Thursday, September 2, 2010

Thursday's Parsha Tidbits - Parshios Netzavim & Vayelech

The following is a brief summary of a thought said over by R' Frand on the parsha. I have attempted to reproduce the vort to the best of my ability. Any perceived inconsistency is the result of my efforts to transcribe the shiur and should not be attributed to R' Frand.

[Ed note: Due to issues with transmission of the shiur this evening, I have been unable to duplicate the entire parsha portion. I hope to iy'h do an additional post tomorrow which will supplement this blog entry].

In Parshas Nitzavim, the Torah writes at Devarim 29:28, "Hanistaros L'Hashem Elokeinu, V' Haniglos Lanu u'Lvaneinu ad Olam..." This is translated as - the hidden are for Hashem our G-d, and the revealed are for us and our children forever.

Rabbi Frand stated derech hadrush that the pasuk is teaching us the power of chinuch. When the pasuk states that the hidden are for Hashem, this refers to the sins which a person commits in private which are between the person and Hashem. Only Hashem knows that the person has sinned against Him and while the person must do teshuva, the affront is only between him and G-d.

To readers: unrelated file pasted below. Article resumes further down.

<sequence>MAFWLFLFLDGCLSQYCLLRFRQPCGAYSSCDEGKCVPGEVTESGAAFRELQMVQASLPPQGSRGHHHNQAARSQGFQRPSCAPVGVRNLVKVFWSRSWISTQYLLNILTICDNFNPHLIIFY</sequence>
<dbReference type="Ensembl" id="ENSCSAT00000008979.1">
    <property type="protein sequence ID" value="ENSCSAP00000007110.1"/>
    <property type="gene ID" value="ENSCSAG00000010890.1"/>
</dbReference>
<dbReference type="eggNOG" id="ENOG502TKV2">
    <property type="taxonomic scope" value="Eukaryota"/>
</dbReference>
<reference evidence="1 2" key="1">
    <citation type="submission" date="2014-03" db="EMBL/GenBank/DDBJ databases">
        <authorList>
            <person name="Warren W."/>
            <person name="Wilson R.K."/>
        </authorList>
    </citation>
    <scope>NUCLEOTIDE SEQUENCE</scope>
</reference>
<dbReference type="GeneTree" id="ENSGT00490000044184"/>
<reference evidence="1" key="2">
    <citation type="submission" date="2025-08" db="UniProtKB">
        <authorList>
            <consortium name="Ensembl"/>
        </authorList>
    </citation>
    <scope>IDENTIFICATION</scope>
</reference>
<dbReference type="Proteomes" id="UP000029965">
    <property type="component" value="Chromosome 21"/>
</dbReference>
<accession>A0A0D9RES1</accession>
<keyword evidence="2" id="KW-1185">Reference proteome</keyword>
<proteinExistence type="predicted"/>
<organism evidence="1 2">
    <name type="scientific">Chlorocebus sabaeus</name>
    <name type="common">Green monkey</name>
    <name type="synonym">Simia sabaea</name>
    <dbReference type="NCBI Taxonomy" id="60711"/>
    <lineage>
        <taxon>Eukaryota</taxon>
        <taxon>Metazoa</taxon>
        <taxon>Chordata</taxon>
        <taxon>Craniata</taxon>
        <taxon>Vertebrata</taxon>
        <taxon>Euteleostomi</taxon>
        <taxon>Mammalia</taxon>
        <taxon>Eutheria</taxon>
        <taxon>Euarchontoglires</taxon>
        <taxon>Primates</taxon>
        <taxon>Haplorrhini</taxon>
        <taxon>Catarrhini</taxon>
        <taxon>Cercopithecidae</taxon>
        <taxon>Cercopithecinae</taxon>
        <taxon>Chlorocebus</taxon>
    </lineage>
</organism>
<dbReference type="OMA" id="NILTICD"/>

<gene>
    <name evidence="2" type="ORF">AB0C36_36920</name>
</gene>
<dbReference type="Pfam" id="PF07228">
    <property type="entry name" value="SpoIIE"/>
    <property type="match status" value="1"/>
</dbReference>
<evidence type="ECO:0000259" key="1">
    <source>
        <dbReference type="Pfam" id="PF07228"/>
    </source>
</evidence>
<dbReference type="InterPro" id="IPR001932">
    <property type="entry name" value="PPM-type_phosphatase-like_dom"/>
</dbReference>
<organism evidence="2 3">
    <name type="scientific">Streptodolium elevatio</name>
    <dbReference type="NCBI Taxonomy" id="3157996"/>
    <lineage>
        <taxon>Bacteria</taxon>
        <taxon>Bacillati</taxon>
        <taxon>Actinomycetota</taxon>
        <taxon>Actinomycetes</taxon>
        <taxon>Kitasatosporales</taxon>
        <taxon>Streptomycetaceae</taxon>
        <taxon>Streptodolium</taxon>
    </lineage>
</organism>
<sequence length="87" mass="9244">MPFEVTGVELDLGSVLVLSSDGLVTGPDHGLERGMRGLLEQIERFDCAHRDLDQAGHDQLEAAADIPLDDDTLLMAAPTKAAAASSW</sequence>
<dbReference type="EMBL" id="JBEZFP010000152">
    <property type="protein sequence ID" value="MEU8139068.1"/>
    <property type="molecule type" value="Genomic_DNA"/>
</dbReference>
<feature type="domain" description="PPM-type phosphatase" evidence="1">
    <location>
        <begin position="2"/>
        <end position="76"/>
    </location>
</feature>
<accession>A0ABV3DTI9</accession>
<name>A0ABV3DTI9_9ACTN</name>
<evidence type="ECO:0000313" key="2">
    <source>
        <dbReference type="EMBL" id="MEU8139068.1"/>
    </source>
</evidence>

However, the public sins, these are for us and our children. When a person does an act in public, his children see his actions and learn that this is acceptable conduct. If the person makes a kiddush Hashem, the children learn and want to emulate him. However, if the person c'vs does a negative act, the children will observe and believe that this is an acceptable mode of conduct and this could stay with them and be passed on to their children and so on, forever.

R' Frand then quoted R' Vulba who states that a person who is a ba'al middos will protect his children as they will see his actions and take similar acts.

R' Frand then told over a question that was asked to the Chazon Ish about the best location to daven on the yamim noraim. The person asking the sheilah had an option to daven in a Beis Medrash where he would have greater concentration on his prayers, but there was no room for his children to join him. In the alternative, the man could daven in a regular shul where there was room for the kids, but his kavanah would be less intense. The Chazon Ish responded that the person was better off davening in the regular shul where his children could join him and see how he davened on the high holidays.

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